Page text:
22.      The Greek Government nevertheless responds to this case-law by citing the Court’s decision in Fabricom. (26) The proceedings concerned the conformity with the public procurement directives of national rules which prohibited any person who had been instructed to carry out research, experiments, studies or development in connection with works, supplies or services relating to a public contract from submitting a tender in the procedure for the award of that contract. Far from examining the incompatibility established between participation in the preparatory stage of a public procurement procedure and tendering for the contract in the light of the provisions of those directives listing the grounds of exclusion from participation in tendering procedures, in particular under Article 24 of Directive 93/37, the Court limited itself to verifying whether the contested measure was designed to ensure equal treatment between all the tenderers and whether the difference in treatment established was not disproportionate in the light of that objective.

23.      Such a decision at first seems to be incompatible with those maintaining the exhaustive nature of the grounds of exclusion listed in the relevant provisions of the directives concerning the coordination of public procurement procedures. This is, however, only an apparent contradiction. It is true that the Community directives seek in principle to fix exhaustively the grounds for exclusion from participation in procedures for the award of public contracts. This is, in particular, the aim of Article 24 of Directive 93/37. However, compliance with other rules and principles contained in, or derived from, that directive may also require the establishment of cases of exclusion. This is particularly the case with regard to the principle of equal treatment of the candidates for a public contract. That principle – necessarily implying an obligation of transparency (27) – which stems from the fundamental freedoms of establishment and provision of services (28) and underlies all the Community rules concerning public procurement (29) can justify the exclusion of competitors from participation in a contract inasmuch as competition between service providers, which the public procurement directives seek to encourage and which involves the widest possible participation in procurement procedures, is genuine only if it respects the principle of equal treatment of candidates. (30) Therefore, and as an illustration, it seems to me to be difficult to contemplate that Community law prevents the very principle of the establishment by a Member State of an incompatibility between the exercise of certain public duties and candidature for a public contract. It is therefore necessary to accept that the Member States may provide for cases of exclusion other than those appearing in the list in Article 24 of Directive 93/37, if that proves necessary in order to prevent potential conflicts of interest and, thus, to ensure transparency and equal treatment. That is, besides, the meaning of the requirement in Article 6(6) of Directive 93/37, according to which ‘contracting authorities shall ensure that there is no discrimination between the various contractors’. This is the message of Fabricom. (31) The incompatibility between participation in the preparatory stage of a public contract and candidature for that contract provided for by the national legislation sought to prevent a person participating in certain preparatory work from being able to influence the conditions of a contract in a manner which would then be favourable to his tender or from being at an advantage when formulating his tender on account of the information concerning the public contract in question that he would have been able to obtain when carrying out that work. (32)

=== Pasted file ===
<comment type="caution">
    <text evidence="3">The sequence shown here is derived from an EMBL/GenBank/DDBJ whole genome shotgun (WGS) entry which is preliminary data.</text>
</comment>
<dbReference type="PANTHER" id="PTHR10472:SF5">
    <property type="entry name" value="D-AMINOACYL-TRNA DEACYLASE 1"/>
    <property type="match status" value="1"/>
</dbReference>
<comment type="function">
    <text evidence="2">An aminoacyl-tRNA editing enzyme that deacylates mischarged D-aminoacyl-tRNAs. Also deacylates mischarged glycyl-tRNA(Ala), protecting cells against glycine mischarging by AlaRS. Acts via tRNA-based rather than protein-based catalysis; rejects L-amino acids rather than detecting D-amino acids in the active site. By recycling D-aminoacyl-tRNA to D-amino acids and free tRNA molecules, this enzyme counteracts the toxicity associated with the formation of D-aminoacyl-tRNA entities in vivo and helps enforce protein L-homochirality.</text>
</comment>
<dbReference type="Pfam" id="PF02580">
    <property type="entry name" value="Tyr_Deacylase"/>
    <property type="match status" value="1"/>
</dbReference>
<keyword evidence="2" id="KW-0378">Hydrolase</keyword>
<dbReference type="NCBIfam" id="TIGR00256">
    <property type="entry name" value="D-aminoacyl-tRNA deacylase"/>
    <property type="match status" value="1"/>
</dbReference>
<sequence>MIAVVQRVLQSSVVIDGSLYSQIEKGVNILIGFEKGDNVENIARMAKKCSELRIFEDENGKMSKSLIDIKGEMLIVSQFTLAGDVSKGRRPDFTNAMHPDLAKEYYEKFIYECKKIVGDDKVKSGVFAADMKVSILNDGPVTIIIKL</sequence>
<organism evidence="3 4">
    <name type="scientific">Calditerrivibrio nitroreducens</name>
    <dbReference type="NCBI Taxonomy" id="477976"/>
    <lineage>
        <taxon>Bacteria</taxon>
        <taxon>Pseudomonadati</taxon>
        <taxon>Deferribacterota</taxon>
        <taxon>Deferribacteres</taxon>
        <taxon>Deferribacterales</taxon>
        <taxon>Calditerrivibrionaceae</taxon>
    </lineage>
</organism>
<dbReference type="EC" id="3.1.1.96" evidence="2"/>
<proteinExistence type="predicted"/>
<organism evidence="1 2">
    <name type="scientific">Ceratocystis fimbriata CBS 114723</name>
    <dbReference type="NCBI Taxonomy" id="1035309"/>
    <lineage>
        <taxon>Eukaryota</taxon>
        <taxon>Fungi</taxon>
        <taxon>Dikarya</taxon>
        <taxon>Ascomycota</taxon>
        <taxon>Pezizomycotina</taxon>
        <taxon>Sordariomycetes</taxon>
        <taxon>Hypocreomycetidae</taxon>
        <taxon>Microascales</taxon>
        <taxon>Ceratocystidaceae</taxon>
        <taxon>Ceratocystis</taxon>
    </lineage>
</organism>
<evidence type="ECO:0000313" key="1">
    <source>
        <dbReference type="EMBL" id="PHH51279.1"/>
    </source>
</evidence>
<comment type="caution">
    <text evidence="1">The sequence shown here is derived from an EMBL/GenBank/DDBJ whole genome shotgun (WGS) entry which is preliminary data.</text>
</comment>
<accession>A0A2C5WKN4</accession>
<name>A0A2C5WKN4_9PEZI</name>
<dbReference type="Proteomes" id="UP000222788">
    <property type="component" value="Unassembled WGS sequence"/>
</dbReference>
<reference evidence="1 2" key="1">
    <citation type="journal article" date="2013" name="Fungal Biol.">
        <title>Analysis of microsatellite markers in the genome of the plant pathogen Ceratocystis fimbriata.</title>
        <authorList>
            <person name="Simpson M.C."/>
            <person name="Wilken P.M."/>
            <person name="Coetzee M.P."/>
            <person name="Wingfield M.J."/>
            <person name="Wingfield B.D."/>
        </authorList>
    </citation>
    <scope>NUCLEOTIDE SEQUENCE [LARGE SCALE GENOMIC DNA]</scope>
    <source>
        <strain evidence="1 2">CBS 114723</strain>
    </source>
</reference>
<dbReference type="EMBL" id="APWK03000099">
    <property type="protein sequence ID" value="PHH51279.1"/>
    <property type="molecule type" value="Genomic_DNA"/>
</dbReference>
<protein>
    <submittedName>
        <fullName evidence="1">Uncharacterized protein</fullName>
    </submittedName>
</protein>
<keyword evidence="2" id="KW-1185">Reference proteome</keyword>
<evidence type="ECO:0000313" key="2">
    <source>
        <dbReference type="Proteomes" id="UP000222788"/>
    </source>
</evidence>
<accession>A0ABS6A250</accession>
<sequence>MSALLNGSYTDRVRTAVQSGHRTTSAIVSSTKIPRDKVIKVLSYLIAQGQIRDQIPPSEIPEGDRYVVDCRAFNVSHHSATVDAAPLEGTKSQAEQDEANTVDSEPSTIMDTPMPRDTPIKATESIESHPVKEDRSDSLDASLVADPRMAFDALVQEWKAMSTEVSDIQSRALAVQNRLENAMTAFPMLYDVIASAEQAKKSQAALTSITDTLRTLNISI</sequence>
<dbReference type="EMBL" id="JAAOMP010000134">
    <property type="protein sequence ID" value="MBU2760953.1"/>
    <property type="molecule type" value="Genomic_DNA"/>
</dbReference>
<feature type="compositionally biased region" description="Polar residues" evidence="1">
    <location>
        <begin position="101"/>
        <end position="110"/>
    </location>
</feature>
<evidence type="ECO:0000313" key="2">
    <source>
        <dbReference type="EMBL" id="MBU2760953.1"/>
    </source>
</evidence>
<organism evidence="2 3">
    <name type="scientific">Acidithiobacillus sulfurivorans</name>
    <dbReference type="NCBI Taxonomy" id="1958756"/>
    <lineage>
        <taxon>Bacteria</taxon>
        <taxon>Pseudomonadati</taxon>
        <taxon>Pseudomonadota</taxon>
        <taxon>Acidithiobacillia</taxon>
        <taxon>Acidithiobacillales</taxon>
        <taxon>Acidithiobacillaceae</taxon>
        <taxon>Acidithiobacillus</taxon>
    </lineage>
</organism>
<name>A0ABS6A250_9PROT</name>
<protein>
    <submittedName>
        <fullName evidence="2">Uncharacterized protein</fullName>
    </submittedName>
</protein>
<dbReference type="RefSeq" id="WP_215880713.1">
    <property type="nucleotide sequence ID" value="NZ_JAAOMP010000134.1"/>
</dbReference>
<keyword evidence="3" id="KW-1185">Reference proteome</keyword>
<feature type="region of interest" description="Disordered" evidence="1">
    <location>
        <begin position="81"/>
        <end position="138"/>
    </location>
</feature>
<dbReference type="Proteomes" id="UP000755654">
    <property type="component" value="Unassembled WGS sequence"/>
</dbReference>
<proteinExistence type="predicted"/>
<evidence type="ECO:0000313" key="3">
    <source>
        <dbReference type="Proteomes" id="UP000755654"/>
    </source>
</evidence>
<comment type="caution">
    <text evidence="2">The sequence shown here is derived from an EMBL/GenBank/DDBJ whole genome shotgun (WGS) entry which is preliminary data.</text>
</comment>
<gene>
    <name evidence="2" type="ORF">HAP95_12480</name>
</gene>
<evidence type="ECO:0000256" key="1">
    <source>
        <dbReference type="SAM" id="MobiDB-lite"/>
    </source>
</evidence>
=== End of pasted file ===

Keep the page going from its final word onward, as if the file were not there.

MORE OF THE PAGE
24.      It should, therefore, be replied to the first question referred for a preliminary ruling that the list of grounds for exclusion of contractors in Article 24 of Directive 93/37 is not exhaustive.

B –    The conditions placed on additional cases of exclusion

25.      Directive 93/37 thus does not prohibit Member States from adding grounds of exclusion from participation in a public works contract to those listed in Article 24 if the Member States seek to ensure transparency and equal treatment.

26.      That is precisely the justification put forward by the Greek Government in support of the incompatibility between the media and the public works sectors laid down in Article 14(9) of the Greek Constitution. It maintains that that incompatibility seeks to ensure transparency and equal treatment in the award of public contracts by precluding any possibility of an undertaking which responds to a call for tenders making use of its media power in order to influence in its favour the final decision awarding a contract. The exclusion of businessmen in the media sector and businessmen connected to a media undertaking therefore takes note of the fact that, given the pressure they are able to exert over contracting authorities because of their media power, they have more chances of obtaining the contract than their competitors and that they therefore do not necessarily find themselves, with respect to the procedure concerning the award of that contract and in light of the goal of opening up competition pursued by Community law in the field, in the same situation as those competitors.